This low energy can cause fatigue, irritability, and sadness, which can amplify the symptoms of PTSD. Having insomnia can cause a lot of distress to a person, and sufferers may find it more and more difficult to go about their everyday life and complete simple tasks. 

Long-term disturbances to someone’s sleep schedule can negatively impact their lives to a significant degree. It can make it difficult to maintain a healthy weight and increases their risk of developing heart disease and type 2 diabetes. 

Having a healthy sleep schedule and getting 7-9 hours of sleep every night is crucial for healthy brain function, especially for people with PTSD.

Social withdrawal

It is common for people with PTSD to isolate themselves from their loved ones. Separating themselves from their friends, not attending parties, or not participating in events involving teamwork is common in people with PTSD. 

While it isn’t unusual for people to enjoy time by themselves, the social isolation PTSD sufferers put themselves through is more than skipping a few parties.

People with PTSD who go through social withdrawal tend to completely retreat from socializing altogether. They often reject the help and advice of friends and family and sometimes dismiss the idea of participating in society. 

This can be a result of their feelings of powerlessness and dissociation from their loved ones and the world they live in. 

They can sometimes feel unsafe around unfamiliar people, making them anxious and worsening their PTSD symptoms. 

People can self-isolate as they may see it as a way to avoid triggering events. If they are by themselves, it is much less likely that they will encounter traumatic incidents.

Chronic pain

People with PTSD may experience chronic pain.¹ This pain may act as a reminder of the traumatic experience and could worsen PTSD symptoms further. There is a common link between PTSD and chronic pain. 

Many people with chronic pain suffer from PTSD due to the incident or accident that caused the injury. 

Guilt and/or shame

Individuals who develop PTSD as a result of experiencing a traumatic event may feel shame or guilt related to the incident. Often, this occurs because they believe that the outcome might have been different if they had done something differently. 

Often, after enduring traumatic events, people develop survivor’s guilt if they survived the event and others did not. People tend to blame themselves and feel guilty that they could have changed what happened or saved someone's life if only they had tried harder. 

Guilt developed through these thoughts can lead to the individual developing mental health issues such as anxiety, depression, and suicidal thoughts. 

PTSD statistics

PTSD is prevalent within the United States: approximately 8 million adults in the U.S. alone have PTSD in a given year. This is around 3.5% of the American population. Approximately 70% of adults will experience at least one traumatic event within their lifetime, and 20% of these people will go on to develop PTSD as a result.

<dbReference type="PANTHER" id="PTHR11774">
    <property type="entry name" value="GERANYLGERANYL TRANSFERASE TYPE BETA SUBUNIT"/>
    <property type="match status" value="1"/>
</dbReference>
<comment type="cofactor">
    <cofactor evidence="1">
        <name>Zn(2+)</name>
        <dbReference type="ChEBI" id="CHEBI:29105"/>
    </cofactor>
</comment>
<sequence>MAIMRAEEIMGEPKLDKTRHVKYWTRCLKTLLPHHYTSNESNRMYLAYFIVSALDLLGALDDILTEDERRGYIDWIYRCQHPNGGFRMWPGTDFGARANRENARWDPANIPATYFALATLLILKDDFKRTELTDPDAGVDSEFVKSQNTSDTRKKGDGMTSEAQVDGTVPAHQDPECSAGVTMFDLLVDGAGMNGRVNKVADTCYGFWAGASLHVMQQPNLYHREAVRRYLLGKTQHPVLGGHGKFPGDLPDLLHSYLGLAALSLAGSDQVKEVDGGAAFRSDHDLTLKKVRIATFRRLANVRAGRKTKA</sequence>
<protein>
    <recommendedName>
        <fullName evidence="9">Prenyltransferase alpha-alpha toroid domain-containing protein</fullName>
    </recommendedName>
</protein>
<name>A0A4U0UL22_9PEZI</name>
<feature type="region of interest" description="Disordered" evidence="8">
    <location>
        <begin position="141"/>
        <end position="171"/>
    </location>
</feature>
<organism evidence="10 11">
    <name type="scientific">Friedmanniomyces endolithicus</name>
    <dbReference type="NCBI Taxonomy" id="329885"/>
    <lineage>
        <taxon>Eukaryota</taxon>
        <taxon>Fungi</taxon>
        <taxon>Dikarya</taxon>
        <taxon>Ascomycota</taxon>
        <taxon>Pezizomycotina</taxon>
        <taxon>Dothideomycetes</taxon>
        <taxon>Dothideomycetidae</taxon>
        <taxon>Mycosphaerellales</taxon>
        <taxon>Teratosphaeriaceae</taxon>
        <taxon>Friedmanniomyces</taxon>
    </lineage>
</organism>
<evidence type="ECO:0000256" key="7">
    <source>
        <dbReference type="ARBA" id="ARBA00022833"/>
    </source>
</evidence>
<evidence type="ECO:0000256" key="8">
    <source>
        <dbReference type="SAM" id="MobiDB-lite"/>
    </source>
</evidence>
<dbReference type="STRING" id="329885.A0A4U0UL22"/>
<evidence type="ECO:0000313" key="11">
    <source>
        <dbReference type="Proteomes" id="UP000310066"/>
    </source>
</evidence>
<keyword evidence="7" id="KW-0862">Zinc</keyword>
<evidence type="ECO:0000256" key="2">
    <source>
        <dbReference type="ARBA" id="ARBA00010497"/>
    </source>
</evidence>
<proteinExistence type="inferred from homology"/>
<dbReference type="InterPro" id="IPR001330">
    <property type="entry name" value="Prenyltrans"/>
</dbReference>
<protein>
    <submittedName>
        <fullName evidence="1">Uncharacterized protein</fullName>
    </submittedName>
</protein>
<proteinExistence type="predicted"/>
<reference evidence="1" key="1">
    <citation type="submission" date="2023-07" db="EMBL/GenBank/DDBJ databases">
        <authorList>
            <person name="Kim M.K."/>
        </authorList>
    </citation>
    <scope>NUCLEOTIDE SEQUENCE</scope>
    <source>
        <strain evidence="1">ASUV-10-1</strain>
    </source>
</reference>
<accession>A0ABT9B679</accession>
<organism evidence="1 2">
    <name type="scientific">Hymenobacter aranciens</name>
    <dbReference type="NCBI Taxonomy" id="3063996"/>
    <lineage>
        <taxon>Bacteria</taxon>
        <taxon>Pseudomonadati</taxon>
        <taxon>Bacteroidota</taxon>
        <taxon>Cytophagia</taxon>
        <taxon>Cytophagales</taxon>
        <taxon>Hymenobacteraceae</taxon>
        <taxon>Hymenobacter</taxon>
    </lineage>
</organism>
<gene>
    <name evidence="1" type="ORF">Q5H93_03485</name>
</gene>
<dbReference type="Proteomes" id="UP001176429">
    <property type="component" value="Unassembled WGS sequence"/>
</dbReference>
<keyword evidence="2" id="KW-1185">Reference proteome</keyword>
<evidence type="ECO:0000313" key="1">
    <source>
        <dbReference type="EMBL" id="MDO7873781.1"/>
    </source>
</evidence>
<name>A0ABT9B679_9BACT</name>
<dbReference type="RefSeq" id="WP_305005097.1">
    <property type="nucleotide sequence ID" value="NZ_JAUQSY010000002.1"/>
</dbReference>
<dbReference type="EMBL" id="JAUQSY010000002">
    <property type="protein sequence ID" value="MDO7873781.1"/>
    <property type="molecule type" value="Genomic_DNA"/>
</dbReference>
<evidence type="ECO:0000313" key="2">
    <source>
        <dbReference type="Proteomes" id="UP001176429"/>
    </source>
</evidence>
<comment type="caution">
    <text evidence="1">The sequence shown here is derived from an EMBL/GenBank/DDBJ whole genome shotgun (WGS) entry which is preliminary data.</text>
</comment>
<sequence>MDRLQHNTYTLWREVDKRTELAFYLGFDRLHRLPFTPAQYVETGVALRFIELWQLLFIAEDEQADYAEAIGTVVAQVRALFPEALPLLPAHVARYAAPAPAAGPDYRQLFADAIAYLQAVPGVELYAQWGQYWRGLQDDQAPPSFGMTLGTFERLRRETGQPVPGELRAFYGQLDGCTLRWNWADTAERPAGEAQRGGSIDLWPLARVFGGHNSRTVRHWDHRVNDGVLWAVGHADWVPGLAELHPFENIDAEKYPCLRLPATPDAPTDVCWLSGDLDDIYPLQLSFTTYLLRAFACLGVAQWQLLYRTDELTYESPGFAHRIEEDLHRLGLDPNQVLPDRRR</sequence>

PTSD is more prevalent in women (10%) than men (4%). While most of the statistics surrounding PTSD measure the adult population, the disorder can occur in any age group. It is estimated that 5% of children and adolescents experience PTSD.

Statistics² covering PTSD in war veterans are inaccurate, as the disorder was not officially recognized as a medical diagnosis until the 1980s. Before this, the condition was referred to as ‘shell shock.’ Reports of people who returned from the Civil War, World War I, and World War II indicate that PTSD occurred in many people.

What are the causes and risk factors for PTSD?

People can develop PTSD at any time during their lives. It is most common in people who have experienced trauma such as physical abuse, sexual assault, vehicle accidents, natural disasters, or wars. 

Many factors influence the risk of developing PTSD following a traumatic event. 

Genetic factors such as mental health issues passed down from relatives are a risk factor for developing PTSD. Scientists³ have found that there are a number of genes that can influence your risk of PTSD.

Another risk factor for PTSD is whether you are a male or female. As mentioned earlier, PTSD is more prevalent in women than in men.

Socioeconomic and social factors also influence your risk of developing PTSD. People that lack the support of their friends and family are at a higher risk of suffering from PTSD than those with rich relationships with their loved ones. 

People’s lack of accessibility to income, healthcare, food, housing, and education are also risk factors for PTSD. Refugees and asylum seekers⁴ have been found to be at higher risk of developing PTSD as a result of them facing threats to their well-being and being separated from their loved ones. 

The race is also another risk factor. Victims of racial discrimination have an increased risk of PTSD due to the physical and emotional effects of racism.

Frequently asked questions about the long-term effects of PTSD: